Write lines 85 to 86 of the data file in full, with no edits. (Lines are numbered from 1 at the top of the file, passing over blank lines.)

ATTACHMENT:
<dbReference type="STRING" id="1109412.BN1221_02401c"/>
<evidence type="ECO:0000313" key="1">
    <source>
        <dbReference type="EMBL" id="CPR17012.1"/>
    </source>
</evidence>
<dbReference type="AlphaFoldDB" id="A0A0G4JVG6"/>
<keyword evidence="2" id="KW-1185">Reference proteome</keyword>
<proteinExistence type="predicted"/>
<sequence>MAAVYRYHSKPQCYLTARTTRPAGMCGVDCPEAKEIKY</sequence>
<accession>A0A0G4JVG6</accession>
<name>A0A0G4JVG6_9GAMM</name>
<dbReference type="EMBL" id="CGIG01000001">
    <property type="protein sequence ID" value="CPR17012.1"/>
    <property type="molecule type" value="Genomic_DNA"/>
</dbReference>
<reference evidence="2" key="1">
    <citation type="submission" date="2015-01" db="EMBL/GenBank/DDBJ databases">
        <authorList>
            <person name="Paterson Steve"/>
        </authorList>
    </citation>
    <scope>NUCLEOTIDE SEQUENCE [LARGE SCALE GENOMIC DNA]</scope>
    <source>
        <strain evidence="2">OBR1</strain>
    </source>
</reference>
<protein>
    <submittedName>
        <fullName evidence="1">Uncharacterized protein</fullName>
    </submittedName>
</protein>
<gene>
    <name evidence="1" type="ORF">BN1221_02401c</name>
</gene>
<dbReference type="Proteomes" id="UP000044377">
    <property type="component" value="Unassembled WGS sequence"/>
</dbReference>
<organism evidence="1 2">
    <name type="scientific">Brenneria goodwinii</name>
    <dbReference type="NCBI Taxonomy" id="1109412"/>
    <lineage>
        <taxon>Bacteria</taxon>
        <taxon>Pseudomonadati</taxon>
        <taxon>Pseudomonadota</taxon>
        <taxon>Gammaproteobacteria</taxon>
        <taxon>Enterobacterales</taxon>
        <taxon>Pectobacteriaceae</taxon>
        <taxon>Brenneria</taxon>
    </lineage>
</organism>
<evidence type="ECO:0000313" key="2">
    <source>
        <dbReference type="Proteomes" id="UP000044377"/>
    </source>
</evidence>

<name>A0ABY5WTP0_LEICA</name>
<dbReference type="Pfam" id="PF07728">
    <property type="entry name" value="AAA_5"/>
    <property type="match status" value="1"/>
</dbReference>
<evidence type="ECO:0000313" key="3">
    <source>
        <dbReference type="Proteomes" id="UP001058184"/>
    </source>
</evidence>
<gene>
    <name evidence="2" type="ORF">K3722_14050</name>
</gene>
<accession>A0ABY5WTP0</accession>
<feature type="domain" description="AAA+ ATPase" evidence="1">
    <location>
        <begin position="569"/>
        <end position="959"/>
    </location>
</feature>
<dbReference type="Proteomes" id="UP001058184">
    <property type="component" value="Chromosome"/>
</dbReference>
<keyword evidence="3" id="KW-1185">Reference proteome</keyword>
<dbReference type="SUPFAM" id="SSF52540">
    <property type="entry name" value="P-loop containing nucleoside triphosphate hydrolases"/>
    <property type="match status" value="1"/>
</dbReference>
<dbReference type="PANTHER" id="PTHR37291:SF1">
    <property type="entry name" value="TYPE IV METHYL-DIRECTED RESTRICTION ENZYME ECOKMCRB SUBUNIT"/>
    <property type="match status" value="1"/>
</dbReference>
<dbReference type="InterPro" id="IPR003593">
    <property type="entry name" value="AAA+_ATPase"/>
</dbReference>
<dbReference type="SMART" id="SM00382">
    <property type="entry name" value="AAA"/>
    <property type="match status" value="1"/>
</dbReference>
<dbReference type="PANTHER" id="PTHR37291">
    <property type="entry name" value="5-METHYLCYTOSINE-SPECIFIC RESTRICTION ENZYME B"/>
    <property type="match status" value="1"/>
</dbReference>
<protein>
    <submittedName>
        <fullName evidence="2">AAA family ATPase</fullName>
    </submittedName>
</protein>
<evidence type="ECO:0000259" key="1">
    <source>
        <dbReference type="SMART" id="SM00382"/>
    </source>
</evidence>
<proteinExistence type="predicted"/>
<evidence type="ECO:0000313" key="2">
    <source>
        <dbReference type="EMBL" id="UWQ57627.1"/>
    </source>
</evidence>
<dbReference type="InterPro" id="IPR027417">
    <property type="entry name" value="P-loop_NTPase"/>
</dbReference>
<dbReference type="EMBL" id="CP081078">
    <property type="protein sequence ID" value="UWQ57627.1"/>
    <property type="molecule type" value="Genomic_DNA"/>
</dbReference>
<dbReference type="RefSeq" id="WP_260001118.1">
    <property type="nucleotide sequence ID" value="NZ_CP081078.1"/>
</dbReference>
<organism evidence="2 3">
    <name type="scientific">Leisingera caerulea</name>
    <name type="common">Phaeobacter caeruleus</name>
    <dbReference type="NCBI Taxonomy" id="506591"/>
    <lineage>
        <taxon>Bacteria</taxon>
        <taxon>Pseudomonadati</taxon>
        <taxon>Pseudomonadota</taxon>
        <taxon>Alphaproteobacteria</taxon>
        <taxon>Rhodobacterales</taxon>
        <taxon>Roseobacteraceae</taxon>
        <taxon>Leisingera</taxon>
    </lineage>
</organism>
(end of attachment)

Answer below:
<dbReference type="PANTHER" id="PTHR37291:SF1">
    <property type="entry name" value="TYPE IV METHYL-DIRECTED RESTRICTION ENZYME ECOKMCRB SUBUNIT"/>